But at the eleventh hour, when the day was giving way to evening and the charity of many was growing cold because of the abundance of iniquity [Matt. 24:12], and the rays of the sun of justice, too, were turning toward the west; when not only had the brambles and thorns of vice invaded the vineyard (into which the father of the family at various times sent workmen hired at the agreed salary of a denarius) [Matt. 20:2] and which He had planted with His right hand [Ps. 79:16], but also little foxes, destroying it, were seeking to change it into the bitterness of a strange vine [Cant. 2:15], He wanted to organize more mobile militia against this most hostile multitude. Thus, as we see now, after the appearance of the first three chariots represented by various symbols, [God] has had the fourth chariot come forth, drawn by grisled and strong horses [Zacharias 6:3], the legions of the Friars Preachers and Friars Minor, with the generals He had selected to lead them together in battle. [God it is Who] aroused the spirit of St. Dominic and gave him, as to the horse of His glory, the strength of faith and the fervor of divine preaching, clothing his neck with neighing [Job 39:19].

Possessing from childhood the heart of a mature man and choosing to live in the mortification of the flesh, he sought the author of life. Given to God as a Nazarean [Judges 16:17] and consecrated under the rule of the blessed Augustine, he imitated Samuel in the assiduous service of the sanctuary [I Kings 3:1] and continued the very pious aspirations of Daniel in the castigation of his desires [Daniel 10:11]. As a fearless athlete, he sedulously pursued the paths of justice [Ps. 22:3] and the way of the Saints. And not leaving the tabernacle of the Lord even for a moment, he did not abandon his role as teacher and minister in the militant church. Subjecting his flesh to his spirit and his sensitivity to reason, he became one and the same spirit with God [I Cor. 6:17], and completely devoted his attention to seeking Him through the excess of his mind [Ps. 30:23]. Moreover, in the eagerness of his companions, he never departed from love for his neighbor. When he destroyed the pleasures of the flesh and illuminated the stony minds of the impious, the whole sect of the heretics trembled and the whole Church of the faithful rejoiced.

Yet grace increased with age [Luke 2:52] and, drawing from his intense love of souls inexplicable joy, he dedicated himself to spreading God's word by becoming, through Christ's Gospel, the father of many children [I Cor. 4:15] in the conversion of a multitude once so disorderly, who now acknowledge the obligations of their Christian dignity. He has deserved to attain upon earth the glory and achievement of the great patriarchs of the past. Made a pastor and illustrious leader among the people of God, he founded the new Order of Preachers by his holy labors, adorned it by his exemplary life, and has not ceased to support it by manifest and authentic miracles. For, among the works of holiness and the signs of virtue with which he shone during his mortal life, he cured a great variety of infirmities: he gave speech to mutes, sight to the blind, hearing to the deaf [Mark 7:37], footsteps to paralytics, and restored former health to persons suffering many kinds of sicknesses. Whence it is clear as to which Spirit dwelt in the members of his very holy body.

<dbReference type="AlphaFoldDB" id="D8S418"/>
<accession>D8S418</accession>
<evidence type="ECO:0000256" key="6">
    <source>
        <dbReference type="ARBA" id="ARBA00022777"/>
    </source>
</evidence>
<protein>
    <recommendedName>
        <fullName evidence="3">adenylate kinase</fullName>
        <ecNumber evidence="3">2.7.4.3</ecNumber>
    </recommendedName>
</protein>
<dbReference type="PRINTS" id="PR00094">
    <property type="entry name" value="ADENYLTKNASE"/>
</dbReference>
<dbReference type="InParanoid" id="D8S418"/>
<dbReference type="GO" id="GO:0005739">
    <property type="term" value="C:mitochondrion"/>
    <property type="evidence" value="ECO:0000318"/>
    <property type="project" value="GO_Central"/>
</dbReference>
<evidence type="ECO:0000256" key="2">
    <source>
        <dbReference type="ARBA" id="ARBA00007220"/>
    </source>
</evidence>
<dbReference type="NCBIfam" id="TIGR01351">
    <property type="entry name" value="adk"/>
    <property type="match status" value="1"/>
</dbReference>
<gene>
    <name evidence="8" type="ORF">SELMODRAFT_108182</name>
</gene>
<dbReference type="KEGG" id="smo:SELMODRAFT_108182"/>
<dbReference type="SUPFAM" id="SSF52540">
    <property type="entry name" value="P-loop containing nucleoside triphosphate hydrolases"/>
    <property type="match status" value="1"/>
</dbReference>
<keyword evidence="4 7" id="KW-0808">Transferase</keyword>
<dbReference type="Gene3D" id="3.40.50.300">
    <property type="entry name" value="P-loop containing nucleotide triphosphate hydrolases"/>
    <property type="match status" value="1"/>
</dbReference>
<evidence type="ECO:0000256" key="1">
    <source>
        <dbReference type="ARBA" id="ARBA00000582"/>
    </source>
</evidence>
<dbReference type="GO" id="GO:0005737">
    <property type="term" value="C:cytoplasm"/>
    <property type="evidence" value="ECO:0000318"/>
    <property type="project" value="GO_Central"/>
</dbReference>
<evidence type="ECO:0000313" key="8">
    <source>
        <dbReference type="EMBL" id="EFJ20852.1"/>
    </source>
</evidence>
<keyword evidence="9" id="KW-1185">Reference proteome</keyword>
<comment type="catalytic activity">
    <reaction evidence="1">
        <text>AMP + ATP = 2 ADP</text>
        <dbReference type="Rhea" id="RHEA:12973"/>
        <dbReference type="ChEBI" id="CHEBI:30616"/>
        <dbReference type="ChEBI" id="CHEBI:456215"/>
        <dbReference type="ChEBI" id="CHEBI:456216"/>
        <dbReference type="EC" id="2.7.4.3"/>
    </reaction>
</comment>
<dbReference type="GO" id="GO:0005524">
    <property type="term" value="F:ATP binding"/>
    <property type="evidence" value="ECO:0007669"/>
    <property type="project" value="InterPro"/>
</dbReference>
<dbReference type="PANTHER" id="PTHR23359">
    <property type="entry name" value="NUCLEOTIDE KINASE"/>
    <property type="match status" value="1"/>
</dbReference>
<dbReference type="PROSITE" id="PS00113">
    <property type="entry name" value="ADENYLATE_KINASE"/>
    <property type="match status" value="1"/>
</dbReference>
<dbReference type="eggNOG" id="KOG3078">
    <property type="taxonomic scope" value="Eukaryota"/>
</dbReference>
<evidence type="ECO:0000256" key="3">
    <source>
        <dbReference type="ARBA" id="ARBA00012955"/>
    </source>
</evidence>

Thanks to the deep friendship he had for us when we were fulfilling a more modest office, we had proof of his sanctity in the admirable testimony of his life; and now competent witnesses have given us a full certification about the real character of the miracles about which many have spoken. Moreover, in union with the Lord's flock given to our care, we are confident that, by God's mercy, we can be aided by his suffrages, and that we who merited to enjoy the consolation of his very gracious friendship here on earth, may now have the benefit of his powerful patronage in heaven.

With the advice and consent of our brethren [the cardinals], as well as of all the prelates who were then close at the Apostolic See, we have resolved to inscribe him in the catalogue of the Saints, establishing firmly and commanding all of you, in virtue of this letter, solemnly to celebrate and have celebrated his birth into heaven, on the nones of August, the vigil of the day when, putting aside the burden of the flesh and rich in merits, he entered into heaven, having become like the Saints in glory. May God, Whom he honored during his life, be moved by his prayers to grant us grace in this world and glory in the world to come.

Finally, desiring that the venerable tomb of such a great confessor, who illustrates the whole Church by striking miracles, be worthily visited and honored in keeping with Christian piety, and trusting in the mercy of the All-powerful God, as well as in the authority of the Blessed Apostles Peter and Paul, we mercifully grant the remission of one year of penance, once a year, to all the faithful who, having gone to confession with a true spirit of penance, visit [this tomb] on his feast day, with befitting devotion and respect.

Given at Rieti, the Fifth of the Nones of July, the Eighth Year of Our Pontificate.